The CDC also put out a plea for those who had previously qualified but hadn’t yet signed up for a booster to quit putting it off — saying older Americans and people with risks such as obesity, diabetes or other health problems should try to get one before the holidays.
All three COVID-19 vaccines used in the U.S. still offer strong protection against severe illness including hospitalization and death, but protection against infection can wane with time. Previously, the government had cleared boosters of Pfizer and BioNTech’s vaccine, as well as the similar Moderna vaccine, only for vulnerable groups including older Americans and people with chronic health problems.
The move to expand comes as new COVID-19 cases have climbed steadily over the last two weeks, especially in states where colder weather is driving people indoors.
Sparked by those worrying trends, some states didn’t wait for federal officials to act. Utah and Massachusetts were the latest states to announce in the past week that they’re opening boosters to all adults.
Boosters for everyone was the Biden administration’s original goal. But in September, a panel of FDA advisers voted overwhelmingly against that idea based on the vaccines’ continued effectiveness in most age groups. Instead they endorsed an extra Pfizer dose only for the most vulnerable.
Since then, administration officials, including Dr. Anthony Fauci, have continued making the case for using boosters more widely, noting that even milder infections in younger people can cause “long COVID” and other complications.
“I don’t know of any other vaccine where we only worry about keeping people out of the hospital,” said Fauci at a briefing Wednesday.
Last week, Pfizer and its German partner BioNTech filed new data to make the case that broader boosters could help tamp down infections at a critical period.
“We have absolutely no chance in the current situation to control the pandemic without providing boosters to everyone,” BioNTech CEO Ugur Sahin told reporters during a visit to Washington last week.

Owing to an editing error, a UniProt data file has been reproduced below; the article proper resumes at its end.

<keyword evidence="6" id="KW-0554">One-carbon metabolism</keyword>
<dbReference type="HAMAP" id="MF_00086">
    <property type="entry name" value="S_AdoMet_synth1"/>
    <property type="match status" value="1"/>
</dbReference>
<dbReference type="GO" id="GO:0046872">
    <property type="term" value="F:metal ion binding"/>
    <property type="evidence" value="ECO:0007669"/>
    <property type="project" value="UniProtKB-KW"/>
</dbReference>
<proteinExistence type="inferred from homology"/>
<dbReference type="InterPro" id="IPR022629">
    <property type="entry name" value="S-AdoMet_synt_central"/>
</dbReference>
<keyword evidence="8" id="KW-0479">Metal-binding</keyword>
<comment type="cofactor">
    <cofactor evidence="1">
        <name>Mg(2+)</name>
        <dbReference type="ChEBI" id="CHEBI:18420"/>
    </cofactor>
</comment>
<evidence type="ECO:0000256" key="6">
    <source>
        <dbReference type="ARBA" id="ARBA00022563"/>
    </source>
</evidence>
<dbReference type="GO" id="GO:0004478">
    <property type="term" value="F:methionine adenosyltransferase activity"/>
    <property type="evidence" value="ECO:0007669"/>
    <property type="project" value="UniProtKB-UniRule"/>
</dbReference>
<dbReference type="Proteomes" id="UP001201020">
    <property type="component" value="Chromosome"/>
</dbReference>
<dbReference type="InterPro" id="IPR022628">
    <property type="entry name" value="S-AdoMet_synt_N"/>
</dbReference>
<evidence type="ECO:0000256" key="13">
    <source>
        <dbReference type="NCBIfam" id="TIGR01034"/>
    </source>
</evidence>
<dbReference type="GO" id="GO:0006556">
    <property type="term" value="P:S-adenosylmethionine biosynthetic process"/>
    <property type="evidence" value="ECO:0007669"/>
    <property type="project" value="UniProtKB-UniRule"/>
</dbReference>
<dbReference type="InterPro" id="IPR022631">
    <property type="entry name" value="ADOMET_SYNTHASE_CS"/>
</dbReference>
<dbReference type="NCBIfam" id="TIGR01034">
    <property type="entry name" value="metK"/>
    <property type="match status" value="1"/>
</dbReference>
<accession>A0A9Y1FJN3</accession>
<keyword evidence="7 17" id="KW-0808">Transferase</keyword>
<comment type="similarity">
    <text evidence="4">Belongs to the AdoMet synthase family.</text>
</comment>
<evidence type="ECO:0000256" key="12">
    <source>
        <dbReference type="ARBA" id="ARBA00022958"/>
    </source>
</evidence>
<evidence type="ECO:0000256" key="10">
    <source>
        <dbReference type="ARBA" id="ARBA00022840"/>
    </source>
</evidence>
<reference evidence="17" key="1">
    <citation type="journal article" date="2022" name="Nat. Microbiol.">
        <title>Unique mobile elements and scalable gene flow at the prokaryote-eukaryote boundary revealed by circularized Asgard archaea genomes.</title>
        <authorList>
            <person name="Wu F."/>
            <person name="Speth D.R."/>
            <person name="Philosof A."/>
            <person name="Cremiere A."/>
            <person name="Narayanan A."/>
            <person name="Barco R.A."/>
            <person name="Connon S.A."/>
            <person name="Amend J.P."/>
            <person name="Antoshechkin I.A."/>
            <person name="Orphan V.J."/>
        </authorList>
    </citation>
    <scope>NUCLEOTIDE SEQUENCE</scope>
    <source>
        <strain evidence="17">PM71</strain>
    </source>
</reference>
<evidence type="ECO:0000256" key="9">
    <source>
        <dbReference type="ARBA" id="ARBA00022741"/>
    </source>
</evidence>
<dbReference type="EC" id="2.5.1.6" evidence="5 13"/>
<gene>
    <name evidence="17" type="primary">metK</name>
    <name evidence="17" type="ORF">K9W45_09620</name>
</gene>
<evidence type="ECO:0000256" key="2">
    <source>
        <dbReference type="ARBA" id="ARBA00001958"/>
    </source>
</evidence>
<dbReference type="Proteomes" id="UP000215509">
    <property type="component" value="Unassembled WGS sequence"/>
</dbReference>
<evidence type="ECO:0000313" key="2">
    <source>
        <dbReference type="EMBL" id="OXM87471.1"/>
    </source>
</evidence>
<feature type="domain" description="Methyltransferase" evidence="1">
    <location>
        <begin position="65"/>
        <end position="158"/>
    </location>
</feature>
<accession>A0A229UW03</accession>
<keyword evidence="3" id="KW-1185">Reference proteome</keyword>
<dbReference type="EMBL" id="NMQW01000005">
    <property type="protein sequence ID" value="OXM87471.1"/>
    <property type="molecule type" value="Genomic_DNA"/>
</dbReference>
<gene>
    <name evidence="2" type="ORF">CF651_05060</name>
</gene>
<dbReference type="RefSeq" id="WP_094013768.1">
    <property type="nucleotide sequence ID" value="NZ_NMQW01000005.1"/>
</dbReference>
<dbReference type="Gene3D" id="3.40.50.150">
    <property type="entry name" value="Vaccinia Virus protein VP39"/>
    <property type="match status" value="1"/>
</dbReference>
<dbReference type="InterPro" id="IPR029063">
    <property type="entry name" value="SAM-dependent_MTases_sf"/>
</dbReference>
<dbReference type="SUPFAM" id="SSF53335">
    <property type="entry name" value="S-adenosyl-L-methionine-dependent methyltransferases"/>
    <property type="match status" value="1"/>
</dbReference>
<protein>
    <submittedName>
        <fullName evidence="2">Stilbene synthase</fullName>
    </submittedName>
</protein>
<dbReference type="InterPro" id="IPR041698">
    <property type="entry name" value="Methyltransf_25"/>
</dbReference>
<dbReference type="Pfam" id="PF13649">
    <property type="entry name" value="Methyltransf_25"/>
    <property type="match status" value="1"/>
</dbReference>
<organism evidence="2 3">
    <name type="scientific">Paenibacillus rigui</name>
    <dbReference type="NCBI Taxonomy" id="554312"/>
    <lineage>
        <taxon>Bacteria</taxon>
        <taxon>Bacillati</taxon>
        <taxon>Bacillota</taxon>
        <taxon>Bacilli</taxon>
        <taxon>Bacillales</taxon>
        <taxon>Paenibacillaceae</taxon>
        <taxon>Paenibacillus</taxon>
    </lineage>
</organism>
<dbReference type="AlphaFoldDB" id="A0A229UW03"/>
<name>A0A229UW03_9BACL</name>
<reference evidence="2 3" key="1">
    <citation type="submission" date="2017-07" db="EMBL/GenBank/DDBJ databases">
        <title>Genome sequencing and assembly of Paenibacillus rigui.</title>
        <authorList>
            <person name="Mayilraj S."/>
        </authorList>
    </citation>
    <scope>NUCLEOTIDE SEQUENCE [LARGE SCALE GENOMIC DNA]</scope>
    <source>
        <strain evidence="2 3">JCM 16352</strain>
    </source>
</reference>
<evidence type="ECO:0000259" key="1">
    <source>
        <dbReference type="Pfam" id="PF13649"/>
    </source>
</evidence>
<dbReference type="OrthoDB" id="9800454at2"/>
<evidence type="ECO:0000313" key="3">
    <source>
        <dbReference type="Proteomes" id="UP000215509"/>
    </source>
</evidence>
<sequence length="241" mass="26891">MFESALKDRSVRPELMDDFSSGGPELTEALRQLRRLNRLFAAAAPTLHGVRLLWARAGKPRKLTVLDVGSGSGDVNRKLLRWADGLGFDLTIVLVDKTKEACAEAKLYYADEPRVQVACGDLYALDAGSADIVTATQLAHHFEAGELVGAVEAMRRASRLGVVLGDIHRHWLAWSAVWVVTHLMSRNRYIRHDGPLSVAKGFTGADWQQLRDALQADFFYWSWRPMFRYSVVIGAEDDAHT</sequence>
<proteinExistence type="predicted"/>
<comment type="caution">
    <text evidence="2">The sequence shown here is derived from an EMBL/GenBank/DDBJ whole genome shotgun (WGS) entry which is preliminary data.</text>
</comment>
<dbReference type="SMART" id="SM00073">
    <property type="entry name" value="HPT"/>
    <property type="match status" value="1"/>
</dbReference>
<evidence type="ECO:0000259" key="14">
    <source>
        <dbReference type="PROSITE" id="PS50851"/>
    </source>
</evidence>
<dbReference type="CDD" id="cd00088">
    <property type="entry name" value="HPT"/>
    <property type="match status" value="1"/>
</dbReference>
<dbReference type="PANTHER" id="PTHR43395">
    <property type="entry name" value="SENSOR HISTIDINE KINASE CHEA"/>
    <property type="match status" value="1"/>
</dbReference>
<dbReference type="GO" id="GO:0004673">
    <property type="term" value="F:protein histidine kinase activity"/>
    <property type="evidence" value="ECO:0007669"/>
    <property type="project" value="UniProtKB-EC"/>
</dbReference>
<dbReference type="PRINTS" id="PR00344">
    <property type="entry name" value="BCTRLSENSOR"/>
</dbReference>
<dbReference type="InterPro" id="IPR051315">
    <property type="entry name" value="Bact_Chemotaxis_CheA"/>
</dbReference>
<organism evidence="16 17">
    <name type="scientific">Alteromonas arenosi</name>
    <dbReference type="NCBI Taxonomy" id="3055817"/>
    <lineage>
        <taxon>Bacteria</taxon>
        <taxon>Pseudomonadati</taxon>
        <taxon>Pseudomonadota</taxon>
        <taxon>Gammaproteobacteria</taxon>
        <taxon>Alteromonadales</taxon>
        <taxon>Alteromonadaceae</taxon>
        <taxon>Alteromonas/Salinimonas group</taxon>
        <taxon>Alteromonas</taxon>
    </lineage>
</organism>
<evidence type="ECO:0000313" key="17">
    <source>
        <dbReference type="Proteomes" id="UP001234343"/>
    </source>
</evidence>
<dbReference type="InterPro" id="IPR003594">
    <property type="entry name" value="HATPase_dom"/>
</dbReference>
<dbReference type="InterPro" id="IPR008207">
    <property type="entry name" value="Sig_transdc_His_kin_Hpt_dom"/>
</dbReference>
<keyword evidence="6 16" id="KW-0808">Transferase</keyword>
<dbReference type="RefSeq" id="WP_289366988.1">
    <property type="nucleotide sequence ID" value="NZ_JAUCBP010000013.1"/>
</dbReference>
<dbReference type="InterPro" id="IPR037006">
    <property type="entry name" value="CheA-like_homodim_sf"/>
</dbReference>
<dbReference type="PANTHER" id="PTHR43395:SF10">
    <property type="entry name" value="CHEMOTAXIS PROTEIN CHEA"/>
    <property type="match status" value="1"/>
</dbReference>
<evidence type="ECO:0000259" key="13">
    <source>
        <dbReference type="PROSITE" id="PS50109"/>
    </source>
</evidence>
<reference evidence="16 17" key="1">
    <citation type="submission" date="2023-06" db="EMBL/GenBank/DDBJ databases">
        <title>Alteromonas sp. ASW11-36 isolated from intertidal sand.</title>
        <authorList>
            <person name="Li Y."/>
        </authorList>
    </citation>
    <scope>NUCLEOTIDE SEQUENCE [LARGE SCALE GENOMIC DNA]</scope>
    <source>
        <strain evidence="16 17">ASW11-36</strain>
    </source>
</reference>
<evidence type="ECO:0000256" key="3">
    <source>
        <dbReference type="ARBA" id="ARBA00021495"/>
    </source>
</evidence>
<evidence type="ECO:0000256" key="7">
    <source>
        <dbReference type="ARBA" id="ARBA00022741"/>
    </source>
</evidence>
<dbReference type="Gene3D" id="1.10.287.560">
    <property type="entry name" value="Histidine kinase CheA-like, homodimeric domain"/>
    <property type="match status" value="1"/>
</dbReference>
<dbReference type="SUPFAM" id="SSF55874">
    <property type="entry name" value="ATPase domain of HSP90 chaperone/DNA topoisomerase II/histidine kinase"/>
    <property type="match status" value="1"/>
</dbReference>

The companies studied 10,000 adults of all ages and found that a booster restored protection against symptomatic infections to about 95% even while the extra-contagious delta variant was surging. It’s too soon to know if that high level of protection will last longer after a third shot than after the second, something Sahin said the companies will carefully track.
Backing up that evidence, Britain released real-world data this week showing the same jump in protection once it began offering boosters to middle-aged and older adults. Israel has credited widespread boosters for helping to beat back another wave of the virus in that country.
More than 195 million Americans are fully vaccinated, defined as having received two doses of the Pfizer or Moderna vaccines or the single-dose Johnson & Johnson vaccine. More than 30 million already have received a booster.
Before the expansion, people who received the Pfizer or Moderna vaccinations were eligible for a third dose if they’re elderly or at high risk of COVID-19 because of health problems or their jobs or living conditions. Because a single J&J shot hasn’t proven as effective as its two-dose competitors, any J&J recipient can get a booster at least two months later.
But people who don’t meet the criteria often score an extra shot because many vaccine sites don’t check qualifications.
The FDA previously ruled that people getting a booster can receive a different brand from the vaccine they received initially.
Some experts worry that all the attention to boosters may harm efforts to reach the 60 million Americans who are eligible for vaccinations but haven’t gotten the shots. There’s also growing concern that rich countries are offering widespread boosters when poor countries haven’t been able to vaccinate more than a small fraction of their populations.
“In terms of the No. 1 priority for reducing transmission in this country and throughout the world, this remains getting people their first vaccine series,” said Dr. David Dowdy of Johns Hopkins Bloomberg School of Public Health.